Nov. 7 Tusayan Ballot Breakdown
Ballot Breakdown: Prop 400
Should the building height for commercial and high-density residential zones in the town of Tusayan be raised from 35-40 feet to 65 feet?
A yes vote means the building height will be raised to 65 feet.
A no vote means the building height will remain the same.
The current building height for all zones in Tusayan is around 40 feet. Proposition 400 would allow buildings up to 65 feet tall — about five or six stories — to be built in five specific zones, including two multi-family residential, a general commercial, a heavy commercial and a planned community zone (Ten X Ranch and/or Kotzin Ranch).
The tallest structure in Tusayan currently is the National Geographic Visitor Center, which stands 56.5 feet tall.
If the measure passes, new building projects and additions to current structures would be evaluated on a case-by-case basis by the Planning and Zoning Commission and the town planner, and would be subject to reviews of fire safety, infrastructure and resource impacts.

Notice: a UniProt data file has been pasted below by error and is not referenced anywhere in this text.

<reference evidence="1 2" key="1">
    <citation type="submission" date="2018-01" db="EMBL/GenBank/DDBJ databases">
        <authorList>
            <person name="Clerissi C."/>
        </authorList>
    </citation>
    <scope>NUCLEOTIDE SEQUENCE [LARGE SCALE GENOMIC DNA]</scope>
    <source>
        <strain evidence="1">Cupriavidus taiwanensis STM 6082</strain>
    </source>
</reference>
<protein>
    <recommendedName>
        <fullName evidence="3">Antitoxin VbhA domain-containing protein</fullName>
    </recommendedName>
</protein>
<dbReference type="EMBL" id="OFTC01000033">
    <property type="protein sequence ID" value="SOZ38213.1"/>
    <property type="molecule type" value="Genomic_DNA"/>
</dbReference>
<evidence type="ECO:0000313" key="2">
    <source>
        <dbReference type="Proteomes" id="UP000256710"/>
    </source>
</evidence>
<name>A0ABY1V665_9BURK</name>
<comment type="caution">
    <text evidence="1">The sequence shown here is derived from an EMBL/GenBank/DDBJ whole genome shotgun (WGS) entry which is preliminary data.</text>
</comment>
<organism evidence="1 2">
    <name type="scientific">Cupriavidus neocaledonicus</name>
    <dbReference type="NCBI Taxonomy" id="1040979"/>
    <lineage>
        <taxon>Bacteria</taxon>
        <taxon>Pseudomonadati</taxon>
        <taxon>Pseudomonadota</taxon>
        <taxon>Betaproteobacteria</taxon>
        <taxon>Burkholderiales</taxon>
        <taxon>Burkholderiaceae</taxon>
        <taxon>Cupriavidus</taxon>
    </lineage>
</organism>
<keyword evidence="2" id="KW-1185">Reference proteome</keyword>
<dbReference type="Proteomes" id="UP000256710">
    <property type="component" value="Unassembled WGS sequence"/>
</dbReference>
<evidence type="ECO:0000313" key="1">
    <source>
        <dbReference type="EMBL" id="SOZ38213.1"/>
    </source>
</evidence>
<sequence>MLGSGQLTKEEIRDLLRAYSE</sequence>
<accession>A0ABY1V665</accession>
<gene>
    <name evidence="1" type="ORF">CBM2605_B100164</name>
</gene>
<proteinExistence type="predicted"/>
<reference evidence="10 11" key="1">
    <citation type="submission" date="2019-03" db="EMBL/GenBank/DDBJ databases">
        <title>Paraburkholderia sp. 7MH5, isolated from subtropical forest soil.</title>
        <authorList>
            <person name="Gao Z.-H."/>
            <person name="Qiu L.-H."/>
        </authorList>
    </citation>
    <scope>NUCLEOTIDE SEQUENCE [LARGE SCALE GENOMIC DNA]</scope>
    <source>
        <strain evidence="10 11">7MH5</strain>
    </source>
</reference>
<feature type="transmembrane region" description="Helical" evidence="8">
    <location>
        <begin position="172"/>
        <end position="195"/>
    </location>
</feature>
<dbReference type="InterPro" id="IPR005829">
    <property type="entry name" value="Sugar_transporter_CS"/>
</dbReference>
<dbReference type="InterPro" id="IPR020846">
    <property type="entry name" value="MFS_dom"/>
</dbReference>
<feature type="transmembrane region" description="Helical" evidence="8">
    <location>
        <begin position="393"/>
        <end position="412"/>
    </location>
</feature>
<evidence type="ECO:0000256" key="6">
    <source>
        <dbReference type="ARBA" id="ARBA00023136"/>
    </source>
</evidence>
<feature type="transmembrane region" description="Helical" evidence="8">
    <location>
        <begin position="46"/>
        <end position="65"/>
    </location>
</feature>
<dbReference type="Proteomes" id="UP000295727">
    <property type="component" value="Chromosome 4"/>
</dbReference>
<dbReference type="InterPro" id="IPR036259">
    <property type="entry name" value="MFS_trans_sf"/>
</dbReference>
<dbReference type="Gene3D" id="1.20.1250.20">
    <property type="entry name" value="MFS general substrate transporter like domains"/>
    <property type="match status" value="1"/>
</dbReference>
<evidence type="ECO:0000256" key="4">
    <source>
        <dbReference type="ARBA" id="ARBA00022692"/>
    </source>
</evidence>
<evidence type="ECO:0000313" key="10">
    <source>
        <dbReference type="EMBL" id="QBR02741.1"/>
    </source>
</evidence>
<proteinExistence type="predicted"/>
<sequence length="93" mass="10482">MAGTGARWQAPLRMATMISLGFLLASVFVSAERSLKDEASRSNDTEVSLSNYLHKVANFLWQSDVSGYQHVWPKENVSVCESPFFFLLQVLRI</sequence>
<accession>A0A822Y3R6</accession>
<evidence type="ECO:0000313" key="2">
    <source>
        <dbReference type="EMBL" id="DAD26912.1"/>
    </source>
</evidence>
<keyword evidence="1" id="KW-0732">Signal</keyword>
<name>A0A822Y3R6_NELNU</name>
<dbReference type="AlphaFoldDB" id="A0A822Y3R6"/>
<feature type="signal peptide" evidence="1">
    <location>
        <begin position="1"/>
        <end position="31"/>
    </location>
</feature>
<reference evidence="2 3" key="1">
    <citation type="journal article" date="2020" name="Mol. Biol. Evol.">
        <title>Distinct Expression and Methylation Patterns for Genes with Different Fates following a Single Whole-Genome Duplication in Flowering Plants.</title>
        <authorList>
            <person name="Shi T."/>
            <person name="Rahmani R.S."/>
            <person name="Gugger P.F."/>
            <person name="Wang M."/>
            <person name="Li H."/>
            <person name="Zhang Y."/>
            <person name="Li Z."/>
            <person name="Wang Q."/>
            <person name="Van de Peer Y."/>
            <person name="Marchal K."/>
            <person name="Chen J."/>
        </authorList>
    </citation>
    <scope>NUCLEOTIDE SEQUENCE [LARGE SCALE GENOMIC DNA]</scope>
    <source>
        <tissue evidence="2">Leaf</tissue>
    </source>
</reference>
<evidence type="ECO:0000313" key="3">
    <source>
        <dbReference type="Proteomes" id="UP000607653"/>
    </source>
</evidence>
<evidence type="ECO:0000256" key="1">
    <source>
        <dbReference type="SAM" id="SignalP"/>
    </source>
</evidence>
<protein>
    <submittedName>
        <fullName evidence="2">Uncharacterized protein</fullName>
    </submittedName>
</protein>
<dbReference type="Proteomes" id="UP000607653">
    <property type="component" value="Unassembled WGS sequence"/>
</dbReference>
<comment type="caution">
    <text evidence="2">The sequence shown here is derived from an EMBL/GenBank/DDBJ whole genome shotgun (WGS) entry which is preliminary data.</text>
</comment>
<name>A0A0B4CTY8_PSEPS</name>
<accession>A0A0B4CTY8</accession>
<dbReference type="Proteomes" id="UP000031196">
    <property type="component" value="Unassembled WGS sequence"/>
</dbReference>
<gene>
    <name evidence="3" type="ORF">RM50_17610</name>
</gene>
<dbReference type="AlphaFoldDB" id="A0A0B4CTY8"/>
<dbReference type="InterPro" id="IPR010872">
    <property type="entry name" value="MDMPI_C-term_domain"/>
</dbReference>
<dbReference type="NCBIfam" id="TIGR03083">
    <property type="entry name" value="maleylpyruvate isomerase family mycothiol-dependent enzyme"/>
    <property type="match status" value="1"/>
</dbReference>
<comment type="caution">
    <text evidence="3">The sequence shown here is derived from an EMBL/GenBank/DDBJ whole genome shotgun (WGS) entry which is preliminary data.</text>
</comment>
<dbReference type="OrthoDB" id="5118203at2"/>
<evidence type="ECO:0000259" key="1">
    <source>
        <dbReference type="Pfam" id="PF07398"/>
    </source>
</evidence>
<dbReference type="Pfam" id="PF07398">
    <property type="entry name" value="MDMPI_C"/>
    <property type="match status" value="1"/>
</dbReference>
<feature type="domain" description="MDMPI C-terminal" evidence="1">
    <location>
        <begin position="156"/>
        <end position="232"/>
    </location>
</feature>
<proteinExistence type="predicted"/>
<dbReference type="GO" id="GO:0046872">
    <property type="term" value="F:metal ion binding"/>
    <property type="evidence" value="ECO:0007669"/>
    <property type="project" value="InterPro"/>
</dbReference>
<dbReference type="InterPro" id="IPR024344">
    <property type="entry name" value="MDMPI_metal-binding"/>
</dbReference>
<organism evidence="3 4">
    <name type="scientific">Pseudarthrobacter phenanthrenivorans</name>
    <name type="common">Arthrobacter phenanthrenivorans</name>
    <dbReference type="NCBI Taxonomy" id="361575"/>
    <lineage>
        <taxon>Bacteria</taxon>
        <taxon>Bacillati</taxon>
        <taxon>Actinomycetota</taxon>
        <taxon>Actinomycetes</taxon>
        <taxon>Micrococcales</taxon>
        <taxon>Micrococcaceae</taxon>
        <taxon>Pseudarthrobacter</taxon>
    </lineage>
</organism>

Concerns expressed by local residents, environmental groups and Grand Canyon National Park include negative impacts on night sky-viewing, views from the North and South Rims, potential flight path hazards and increased water usage.
If the measure fails to pass, the current height limits will remain in effect.
Ballot Breakdown: Tusayan Fire District Tax Rate Cap Override
Should the Tusayan Fire District be allowed to increase the tax levy rate from $3.25 to $3.50 for a period of five years?
A yes vote means the current rate of $3.25 will increase to $3.50 per $100 of Limited Property Value assessment.
A no vote means the tax rate levy will remain at $3.25 per $100 of Limited Property Value assessment.
The Tusayan Fire District current operates at a $3.25 tax levy per $100 of Limited Property Value assessment. The Arizona legislature passed a bill allowing the district to pass a one-time override raising that limit to $3.50 for a period of 5 years.
The current override expires Dec. 31, 2017.
If the measure passes, the fire district will be allowed to raise the tax rate levy 25 cents — from $3.25 to $3.50 — for a period of five years. The extra funding goes directly to the fire district for equipment and personnel salaries. The impact on the average property owner would be around $25 per year. The tax rate levy increase is a one-time measure and the rate would return to $3.25 as of Jan. 1, 2023.
If the measure fails to pass, the tax rate levy would remain at $3.25 and there would be no increases for property owners residing in the district.
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